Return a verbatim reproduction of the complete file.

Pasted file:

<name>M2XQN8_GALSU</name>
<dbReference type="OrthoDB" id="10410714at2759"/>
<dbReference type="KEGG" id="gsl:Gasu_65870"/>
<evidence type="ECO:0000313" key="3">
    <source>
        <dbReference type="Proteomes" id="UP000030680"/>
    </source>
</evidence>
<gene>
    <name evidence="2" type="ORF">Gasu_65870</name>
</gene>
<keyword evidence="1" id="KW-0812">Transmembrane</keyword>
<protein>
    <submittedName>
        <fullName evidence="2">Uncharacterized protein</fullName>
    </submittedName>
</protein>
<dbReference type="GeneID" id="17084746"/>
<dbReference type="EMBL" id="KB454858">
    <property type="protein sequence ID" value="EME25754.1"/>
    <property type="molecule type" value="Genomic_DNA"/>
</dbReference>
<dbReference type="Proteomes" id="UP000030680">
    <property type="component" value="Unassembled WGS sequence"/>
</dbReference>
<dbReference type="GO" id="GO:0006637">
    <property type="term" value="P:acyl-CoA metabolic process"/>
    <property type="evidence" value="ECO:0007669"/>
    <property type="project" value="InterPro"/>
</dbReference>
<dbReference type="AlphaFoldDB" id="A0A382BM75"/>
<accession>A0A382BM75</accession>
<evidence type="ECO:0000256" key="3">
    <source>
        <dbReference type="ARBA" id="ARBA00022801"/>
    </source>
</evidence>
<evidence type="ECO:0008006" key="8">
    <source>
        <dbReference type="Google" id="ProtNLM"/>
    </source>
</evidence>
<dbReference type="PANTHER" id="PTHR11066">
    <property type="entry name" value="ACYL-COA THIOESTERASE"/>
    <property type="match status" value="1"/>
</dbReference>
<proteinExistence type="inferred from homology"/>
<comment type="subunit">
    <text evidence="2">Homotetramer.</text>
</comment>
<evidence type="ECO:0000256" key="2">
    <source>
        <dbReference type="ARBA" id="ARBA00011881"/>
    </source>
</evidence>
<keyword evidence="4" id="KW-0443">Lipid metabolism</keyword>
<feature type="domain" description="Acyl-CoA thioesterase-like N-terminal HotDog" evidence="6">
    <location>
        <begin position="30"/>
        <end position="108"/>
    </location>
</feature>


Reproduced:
<name>M2XQN8_GALSU</name>
<dbReference type="OrthoDB" id="10410714at2759"/>
<dbReference type="KEGG" id="gsl:Gasu_65870"/>
<evidence type="ECO:0000313" key="3">
    <source>
        <dbReference type="Proteomes" id="UP000030680"/>
    </source>
</evidence>
<gene>
    <name evidence="2" type="ORF">Gasu_65870</name>
</gene>
<keyword evidence="1" id="KW-0812">Transmembrane</keyword>
<protein>
    <submittedName>
        <fullName evidence="2">Uncharacterized protein</fullName>
    </submittedName>
</protein>
<dbReference type="GeneID" id="17084746"/>
<dbReference type="EMBL" id="KB454858">
    <property type="protein sequence ID" value="EME25754.1"/>
    <property type="molecule type" value="Genomic_DNA"/>
</dbReference>
<dbReference type="Proteomes" id="UP000030680">
    <property type="component" value="Unassembled WGS sequence"/>
</dbReference>
<dbReference type="GO" id="GO:0006637">
    <property type="term" value="P:acyl-CoA metabolic process"/>
    <property type="evidence" value="ECO:0007669"/>
    <property type="project" value="InterPro"/>
</dbReference>
<dbReference type="AlphaFoldDB" id="A0A382BM75"/>
<accession>A0A382BM75</accession>
<evidence type="ECO:0000256" key="3">
    <source>
        <dbReference type="ARBA" id="ARBA00022801"/>
    </source>
</evidence>
<evidence type="ECO:0008006" key="8">
    <source>
        <dbReference type="Google" id="ProtNLM"/>
    </source>
</evidence>
<dbReference type="PANTHER" id="PTHR11066">
    <property type="entry name" value="ACYL-COA THIOESTERASE"/>
    <property type="match status" value="1"/>
</dbReference>
<proteinExistence type="inferred from homology"/>
<comment type="subunit">
    <text evidence="2">Homotetramer.</text>
</comment>
<evidence type="ECO:0000256" key="2">
    <source>
        <dbReference type="ARBA" id="ARBA00011881"/>
    </source>
</evidence>
<keyword evidence="4" id="KW-0443">Lipid metabolism</keyword>
<feature type="domain" description="Acyl-CoA thioesterase-like N-terminal HotDog" evidence="6">
    <location>
        <begin position="30"/>
        <end position="108"/>
    </location>
</feature>